Like the other Don Pancho facilities, the Halifax plant produces corn, flour, homestyle flour tortillas and flavored wraps as well as gorditas and tortilla chips. These are marketed to foodservice, the military and retail outlets, mostly under the Don Pancho brand as well as selected regional brands and Reser’s national Baja Café brand. The company serves independent restaurants, national and regional grocery stores and supermarkets as well as broadline distributors. Today, the products are distributed nationally in 45 states, which is up from 43 a year ago.

New flavors, better-for-you ingredients

Roughly 60% of the tortilla products are made for foodservice while the other 40% is for retail customers. Everything is made fresh for distribution, and that freshness is a critical aspect of the business. “We take a lot of pride in baking our products fresh and shipping them fresh,” Baez notes. “We want to create a national freshness. However, a small percentage of our customers do require their products be shipped frozen and we accommodate them.”

Overall, the company produces about 400 stock-keeping units (SKUs), including gluten-free varieties. The top sellers remain traditional 6- to 10-in. tortillas and flavored wraps, though new flavors and tortillas with better-for-you ingredients have just been launched. Product shelf lives depend on the product and customer requests, but range from 10 days to 45 and 60 days, shelf-stable.

“On the foodservice side of our business, the top sellers are our chips made from tortillas as well as our thick, table tortillas, enchiladas, fajitas and burritos,” Baez points out. “The large family-style packages of tortillas are designed mostly for Hispanic families that enjoy multiple tortillas at a time, so they’re also very popular,” he says. “This year, we had several new initiatives. We just introduced a lot of whole wheat products, and an extended line of flavored wraps to complement our traditional offerings. In corn tortillas, we launched a new blend of corn/flour tortillas to meet an emerging trend. We also developed a line of better-for-you products that we are extending as we speak.”

Listening to consumers, customers and the market so that it can react quickly is what Don Pancho is all about. We’ve done a great job getting ahead of the curve,” Baez says.

Colorful new packaging graphics have been designed for several of the products and callouts on the labels reflect the healthful benefits. The clear bags for the flat stacks of tortillas in several sizes are now resealable with a zipper closure.

Wraps are available in new varieties, including Garlic Herb, Spinach, High Fiber/Low Carb and Chile & Tomato, which were launched only a few months ago. Don Pancho also introduced ready-to-grill tortillas. A big initiative being applied to all of the products is a sodium-reduction, fat-reduction program, Baez adds. “We started to roll out lower-sodium products and those with a lower calorie, fat and sugar content. The launch has gone very well because these are the very same profiles we have in our existing products, delivered in a better-for-you formulation. We’re pleased with how well these products have been received.”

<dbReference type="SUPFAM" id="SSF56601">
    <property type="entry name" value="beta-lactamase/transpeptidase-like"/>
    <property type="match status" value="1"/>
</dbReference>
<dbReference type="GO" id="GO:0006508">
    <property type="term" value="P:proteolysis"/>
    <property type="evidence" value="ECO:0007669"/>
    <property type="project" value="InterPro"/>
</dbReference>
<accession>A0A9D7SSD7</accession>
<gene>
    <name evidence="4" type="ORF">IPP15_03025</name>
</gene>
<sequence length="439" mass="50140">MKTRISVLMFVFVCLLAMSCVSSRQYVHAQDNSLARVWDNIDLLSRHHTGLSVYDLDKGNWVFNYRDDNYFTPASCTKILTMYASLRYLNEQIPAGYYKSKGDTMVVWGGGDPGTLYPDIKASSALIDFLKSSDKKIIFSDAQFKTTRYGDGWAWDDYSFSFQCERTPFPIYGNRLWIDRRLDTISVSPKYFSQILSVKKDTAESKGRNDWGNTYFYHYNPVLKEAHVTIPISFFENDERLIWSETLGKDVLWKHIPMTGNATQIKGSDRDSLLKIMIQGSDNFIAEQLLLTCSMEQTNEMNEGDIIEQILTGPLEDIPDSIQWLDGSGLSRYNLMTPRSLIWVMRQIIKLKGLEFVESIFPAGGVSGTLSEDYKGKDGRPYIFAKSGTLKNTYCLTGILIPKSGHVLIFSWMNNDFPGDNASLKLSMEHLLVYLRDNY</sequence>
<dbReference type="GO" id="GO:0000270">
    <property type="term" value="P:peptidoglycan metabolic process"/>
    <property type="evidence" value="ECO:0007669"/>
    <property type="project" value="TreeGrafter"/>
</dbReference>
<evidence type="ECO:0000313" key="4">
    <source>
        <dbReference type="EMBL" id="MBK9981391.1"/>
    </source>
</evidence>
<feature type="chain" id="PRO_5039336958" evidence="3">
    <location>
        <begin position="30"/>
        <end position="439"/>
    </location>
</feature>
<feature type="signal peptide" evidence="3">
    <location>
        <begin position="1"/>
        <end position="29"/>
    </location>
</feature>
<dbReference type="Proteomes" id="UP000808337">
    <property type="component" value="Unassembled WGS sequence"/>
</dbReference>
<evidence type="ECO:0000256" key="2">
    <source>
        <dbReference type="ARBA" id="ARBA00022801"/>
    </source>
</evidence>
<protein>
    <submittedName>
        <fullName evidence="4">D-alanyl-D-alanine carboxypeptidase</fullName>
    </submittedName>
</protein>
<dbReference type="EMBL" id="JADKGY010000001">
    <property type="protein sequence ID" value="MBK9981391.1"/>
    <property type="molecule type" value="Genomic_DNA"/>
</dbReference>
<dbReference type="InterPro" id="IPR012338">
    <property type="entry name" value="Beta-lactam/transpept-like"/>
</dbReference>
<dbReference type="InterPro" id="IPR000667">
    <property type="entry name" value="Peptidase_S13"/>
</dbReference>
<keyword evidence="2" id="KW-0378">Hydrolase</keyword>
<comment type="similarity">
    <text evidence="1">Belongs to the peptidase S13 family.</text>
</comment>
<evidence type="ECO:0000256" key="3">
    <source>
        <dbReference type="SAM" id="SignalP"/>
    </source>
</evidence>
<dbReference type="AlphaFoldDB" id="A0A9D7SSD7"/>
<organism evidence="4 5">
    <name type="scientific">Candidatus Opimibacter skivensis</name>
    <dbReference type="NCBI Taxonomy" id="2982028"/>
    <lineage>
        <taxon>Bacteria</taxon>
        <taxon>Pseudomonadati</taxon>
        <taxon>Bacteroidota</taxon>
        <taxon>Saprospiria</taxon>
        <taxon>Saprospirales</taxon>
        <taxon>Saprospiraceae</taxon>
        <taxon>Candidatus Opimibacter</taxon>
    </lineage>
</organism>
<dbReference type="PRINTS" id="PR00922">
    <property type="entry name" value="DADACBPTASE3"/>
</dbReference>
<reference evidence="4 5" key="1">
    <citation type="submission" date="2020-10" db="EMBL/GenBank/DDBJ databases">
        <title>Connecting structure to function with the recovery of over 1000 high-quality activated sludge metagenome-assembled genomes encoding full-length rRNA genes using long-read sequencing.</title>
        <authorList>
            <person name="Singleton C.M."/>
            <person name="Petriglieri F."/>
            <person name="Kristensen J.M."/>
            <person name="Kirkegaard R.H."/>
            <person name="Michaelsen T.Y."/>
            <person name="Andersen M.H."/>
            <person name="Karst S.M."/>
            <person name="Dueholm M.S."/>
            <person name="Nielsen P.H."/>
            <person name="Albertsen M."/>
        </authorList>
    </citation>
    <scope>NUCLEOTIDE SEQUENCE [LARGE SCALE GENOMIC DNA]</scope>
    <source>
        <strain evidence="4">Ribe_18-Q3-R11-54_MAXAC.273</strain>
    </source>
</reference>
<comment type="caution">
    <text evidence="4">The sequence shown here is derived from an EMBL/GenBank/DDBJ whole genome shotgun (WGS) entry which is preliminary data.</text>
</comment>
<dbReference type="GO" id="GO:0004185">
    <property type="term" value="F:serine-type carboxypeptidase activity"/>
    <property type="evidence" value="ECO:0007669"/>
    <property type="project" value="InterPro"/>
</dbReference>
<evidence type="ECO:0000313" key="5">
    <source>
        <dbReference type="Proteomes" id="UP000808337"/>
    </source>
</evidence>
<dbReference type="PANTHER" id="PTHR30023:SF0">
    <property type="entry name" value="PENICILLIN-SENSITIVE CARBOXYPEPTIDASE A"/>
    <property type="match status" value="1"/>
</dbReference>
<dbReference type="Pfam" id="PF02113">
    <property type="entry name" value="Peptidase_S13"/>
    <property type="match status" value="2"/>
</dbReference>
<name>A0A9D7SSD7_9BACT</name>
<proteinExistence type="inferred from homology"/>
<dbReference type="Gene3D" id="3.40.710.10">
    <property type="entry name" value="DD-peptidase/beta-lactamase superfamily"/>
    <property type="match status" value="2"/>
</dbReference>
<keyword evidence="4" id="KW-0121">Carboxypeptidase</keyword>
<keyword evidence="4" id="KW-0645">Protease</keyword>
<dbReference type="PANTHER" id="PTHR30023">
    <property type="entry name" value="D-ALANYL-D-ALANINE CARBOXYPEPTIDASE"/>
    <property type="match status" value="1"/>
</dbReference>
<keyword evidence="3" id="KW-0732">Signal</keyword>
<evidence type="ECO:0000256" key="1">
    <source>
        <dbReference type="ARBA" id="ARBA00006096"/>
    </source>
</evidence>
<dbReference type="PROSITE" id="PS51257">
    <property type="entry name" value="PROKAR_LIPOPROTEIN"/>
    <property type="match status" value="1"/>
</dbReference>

There is also a deeper transformation within the tortilla market category, he says. “Tortillas are now emerging as a ‘transporter’ of great food from around the world. This has tremendous impact on our business. We need to stay ahead of this trend to ensure we’re relevant and a leader in our category. We’re trying to find out how to fuse a tortilla with some variation of Middle Eastern flatbread for use with Middle Eastern foods. That will be a breakthrough,” says Baez. “We try to keep our finger on the pulse of the trends, with the world population constantly changing.”

But the company’s traditional 6-, 8- and 10-in. flour tortilla products are still in big demand, he mentions. “The top sellers in terms of shell diameter are constant, but it’s what goes into the shells to delivers a different experience-that’s what has changed.”

As its business keeps evolving and changing, Don Pancho strives to keep a step ahead, says Mark Haig, category manager for the company’s Eastern division. “In the past five years, the influence of new flavors and applications for tortillas has played a significant role. The increased demand for a tortilla that has better ingredients and provides more health benefits has been huge,” he says.

The food safety factor